Imagine you’re at your closest friend’s house to unwind after work one afternoon, and she asks you what you’d rather drink —a glass of rosé, or herbal tea infused with whole plant cannabis. Or you’re running late for work, and realize you forgot to take your dose of cannabinoids. Rather than rub your achy shoulder all day, you sip your morning cannabis-infused coffee during a meeting, knowing the discreet drink will get you ready to take on the day.
Seem a bit far-fetched? Not to emerging cannabis manufacturers who are reimagining the industry. Morning coffee, going for a beer with friends—these are the everyday adult rituals cannabis drinks manufacturers are elbowing their way into. Cannabis-infused drinks are one of 19 distinct subcategories of goods that contain marijuana flower or extracts from it, with a 2017 market value of $163 million. Brightfield Group projects drinks sales will grow by more than 250% by 2021—double the growth rate of flower itself. In addition to coffee and tea, cannabis can be found in sodas, energy drinks and shots, lemonade, punch, and everything in between. Coffee drinks, sans cannabis, are already a $37 billion-dollar industry in the US, and now marijuana manufacturers are aiming to get in on the game.
Brewbudz is one such company. They envision the further normalization and socialization of cannabis use, whether it’s as medication or a way to have a good time, and they see healthier drinks as playing a big role in this. The company specializes in a line of cannabis-infused coffees, teas, and cocoa, and launched in Nevada in August 2017. They have plans to move into all recreational states by the beginning of next year.
The company’s vice president, Jeffry S. Paul, told Brightfield Group that their differential advantage is their patented flower-based extraction method. Instead of extracting individual cannabinoids into a cannabis oil, their process maintains the molecular links between the cannabinoids and terpenes that produces the highly touted ‘entourage effect’, which is thought to produce the most effective, potent medical effects.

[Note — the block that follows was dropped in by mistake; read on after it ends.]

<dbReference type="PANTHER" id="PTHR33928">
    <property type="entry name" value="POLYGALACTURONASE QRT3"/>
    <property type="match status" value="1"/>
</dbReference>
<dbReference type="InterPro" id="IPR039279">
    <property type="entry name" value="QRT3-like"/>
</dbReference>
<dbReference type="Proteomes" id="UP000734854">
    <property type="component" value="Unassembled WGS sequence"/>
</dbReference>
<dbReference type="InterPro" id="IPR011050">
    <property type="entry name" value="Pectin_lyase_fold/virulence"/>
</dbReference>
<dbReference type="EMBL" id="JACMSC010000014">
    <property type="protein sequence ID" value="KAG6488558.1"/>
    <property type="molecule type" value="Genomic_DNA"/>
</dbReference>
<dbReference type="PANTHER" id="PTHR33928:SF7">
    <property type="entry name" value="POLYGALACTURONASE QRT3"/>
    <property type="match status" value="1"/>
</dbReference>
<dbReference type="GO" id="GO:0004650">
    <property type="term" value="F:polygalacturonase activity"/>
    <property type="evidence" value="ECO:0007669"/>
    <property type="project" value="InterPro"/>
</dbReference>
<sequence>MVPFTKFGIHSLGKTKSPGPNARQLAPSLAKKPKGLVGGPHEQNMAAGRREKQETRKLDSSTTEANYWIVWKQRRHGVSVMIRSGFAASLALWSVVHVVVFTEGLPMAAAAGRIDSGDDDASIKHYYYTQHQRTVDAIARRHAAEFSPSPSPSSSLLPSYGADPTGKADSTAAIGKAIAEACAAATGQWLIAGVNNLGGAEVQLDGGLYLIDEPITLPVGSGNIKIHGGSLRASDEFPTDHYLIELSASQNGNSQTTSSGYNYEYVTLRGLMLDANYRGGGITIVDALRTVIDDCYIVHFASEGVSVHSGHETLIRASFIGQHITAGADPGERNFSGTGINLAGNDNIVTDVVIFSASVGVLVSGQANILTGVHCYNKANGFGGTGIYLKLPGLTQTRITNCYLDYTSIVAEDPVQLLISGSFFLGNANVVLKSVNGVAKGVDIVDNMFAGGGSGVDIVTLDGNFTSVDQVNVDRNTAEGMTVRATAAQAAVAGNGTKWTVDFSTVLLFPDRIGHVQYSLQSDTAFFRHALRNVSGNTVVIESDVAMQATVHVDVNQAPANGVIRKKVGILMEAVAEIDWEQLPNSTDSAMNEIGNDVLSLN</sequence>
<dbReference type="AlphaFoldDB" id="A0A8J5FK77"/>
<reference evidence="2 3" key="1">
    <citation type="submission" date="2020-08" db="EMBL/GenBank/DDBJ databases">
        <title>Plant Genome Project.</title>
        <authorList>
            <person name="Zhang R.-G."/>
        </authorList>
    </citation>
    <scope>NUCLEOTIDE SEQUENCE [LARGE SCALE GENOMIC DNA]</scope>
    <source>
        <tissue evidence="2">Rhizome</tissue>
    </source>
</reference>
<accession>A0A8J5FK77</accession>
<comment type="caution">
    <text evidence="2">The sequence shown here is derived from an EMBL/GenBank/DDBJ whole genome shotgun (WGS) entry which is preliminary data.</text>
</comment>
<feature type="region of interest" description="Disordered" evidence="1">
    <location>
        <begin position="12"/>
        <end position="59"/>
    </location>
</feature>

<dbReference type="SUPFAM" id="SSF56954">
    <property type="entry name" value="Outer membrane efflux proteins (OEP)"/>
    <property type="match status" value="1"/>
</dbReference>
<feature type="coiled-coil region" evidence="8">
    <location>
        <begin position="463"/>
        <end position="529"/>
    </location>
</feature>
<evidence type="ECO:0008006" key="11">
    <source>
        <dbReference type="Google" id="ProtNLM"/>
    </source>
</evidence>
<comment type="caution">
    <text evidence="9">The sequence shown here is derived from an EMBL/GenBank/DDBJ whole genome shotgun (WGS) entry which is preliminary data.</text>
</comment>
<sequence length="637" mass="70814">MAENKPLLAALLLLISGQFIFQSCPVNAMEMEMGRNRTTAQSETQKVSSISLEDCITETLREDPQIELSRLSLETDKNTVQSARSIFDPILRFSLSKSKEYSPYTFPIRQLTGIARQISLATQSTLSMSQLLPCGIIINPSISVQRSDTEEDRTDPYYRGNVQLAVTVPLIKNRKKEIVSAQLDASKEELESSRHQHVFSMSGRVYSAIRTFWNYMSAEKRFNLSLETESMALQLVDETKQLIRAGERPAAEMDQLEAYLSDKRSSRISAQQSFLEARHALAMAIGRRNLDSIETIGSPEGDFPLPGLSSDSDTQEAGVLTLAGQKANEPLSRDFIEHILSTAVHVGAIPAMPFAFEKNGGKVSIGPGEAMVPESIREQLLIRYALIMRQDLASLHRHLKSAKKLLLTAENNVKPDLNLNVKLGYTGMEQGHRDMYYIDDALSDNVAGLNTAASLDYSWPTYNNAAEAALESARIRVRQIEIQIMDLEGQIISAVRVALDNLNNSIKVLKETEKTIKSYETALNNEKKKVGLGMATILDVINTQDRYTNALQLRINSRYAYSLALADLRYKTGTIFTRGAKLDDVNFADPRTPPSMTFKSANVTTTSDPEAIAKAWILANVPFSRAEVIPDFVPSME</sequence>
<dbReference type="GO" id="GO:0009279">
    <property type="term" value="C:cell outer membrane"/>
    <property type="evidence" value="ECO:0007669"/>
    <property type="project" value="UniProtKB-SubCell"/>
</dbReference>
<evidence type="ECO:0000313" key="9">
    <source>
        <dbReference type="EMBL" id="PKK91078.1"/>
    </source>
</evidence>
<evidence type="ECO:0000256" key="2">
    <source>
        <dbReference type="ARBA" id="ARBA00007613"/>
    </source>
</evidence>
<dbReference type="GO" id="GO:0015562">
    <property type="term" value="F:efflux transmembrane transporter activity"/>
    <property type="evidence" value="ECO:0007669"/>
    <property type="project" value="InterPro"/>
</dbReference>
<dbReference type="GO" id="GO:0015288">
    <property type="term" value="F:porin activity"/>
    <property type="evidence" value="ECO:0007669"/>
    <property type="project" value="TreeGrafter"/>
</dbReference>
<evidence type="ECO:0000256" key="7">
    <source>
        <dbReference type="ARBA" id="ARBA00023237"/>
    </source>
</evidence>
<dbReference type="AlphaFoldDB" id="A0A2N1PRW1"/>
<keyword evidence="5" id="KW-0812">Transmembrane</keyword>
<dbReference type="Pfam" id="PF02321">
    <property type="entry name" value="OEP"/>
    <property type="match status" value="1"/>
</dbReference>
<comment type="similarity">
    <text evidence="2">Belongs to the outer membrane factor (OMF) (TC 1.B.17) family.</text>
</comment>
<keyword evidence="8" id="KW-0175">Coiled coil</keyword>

Brewbudz chose to infuse coffee because they noticed that the edibles market was full of sugary snacks, and wanted to make something that was healthier and more commonly consumed. “How many adults do you know who eat gummy bears?” said Paul. “When you go out with friends, what do you do? You drink something.” He observed that if the marijuana market is to grow, especially in recreational spaces, products will need to evolve to be more appealing to folks who may have never partook when cannabis was illegal, by fitting into the hobbies they already love best.
Part of this new appeal involves providing a less potent high for those that want to consume casually and socially. For this reason, Brewbudz has a focus on microdosing, both for recreational consumers and medical patients who want to progressively dose throughout the day. They also carefully mix premium blends of plants to achieve different psychoactive effects and flavor profiles: energizing black tea and coffee with sativa, and relaxing herbal teas and decaf coffee with indica.
Coffee and tea are outliers in the edibles industry—which is dominated by baked goods, chocolate, candy, sugary drinks, and salty snacks—in terms of being low calorie and low sugar. There is already a sizeable niche of cannabis consumers who are health-conscious, want quality ingredients, research their products well, and—good news for product manufacturers—greatly outspend other user segments, as Brightfield Group discovered in recent consumer surveys.
And if the packaged food industry at large is any indicator, health-conscious consumers are a growing segment. In the past decade, increasing demand for whole, natural ingredients has been disrupting industries that were once mainstays of American food culture: sales of full-calorie soda have fallen by more than 25 percent in the past 20 years, and sugary cereal sales fell 17% from 2009 to 2016. Preferences for healthier options across the board have had staying power, forcing manufacturers to innovate to make less processed, more wholesome options. As the edibles industry matures, it may see itself facing a similar dilemma. Healthier lines of food could usher in new customers, and sugar-free, low-calorie coffee is a prime option.
Besides Brewbudz, there are a considerable number of other manufacturers who have identified coffee as a market rife with potential. House of Jane was the first large scale coffee brand, and is currently one of the top brands in the drinks subcategory, with 7.7% market share in California and 18.1% in Nevada in June 2017, according to Brightfield data. Other newcomers are emerging onto the scene as well, such as Bay Area-based Somatik, who recently came through the Gateway cannabis business incubator with their cold brew coffee.
Since recreational use was first legalized in Colorado and Washington five years ago, the industry has increasingly shaken the habits of its black-market roots, when homemade brownies with questionable dosages were the norm, and consumption largely required sneaking and smoking. Of course, there’s still a ways to go, but if innovative brands like Brewbudz have any say in it, the future of cannabis consumption will be easier, healthier, and as normal as your daily cup of joe.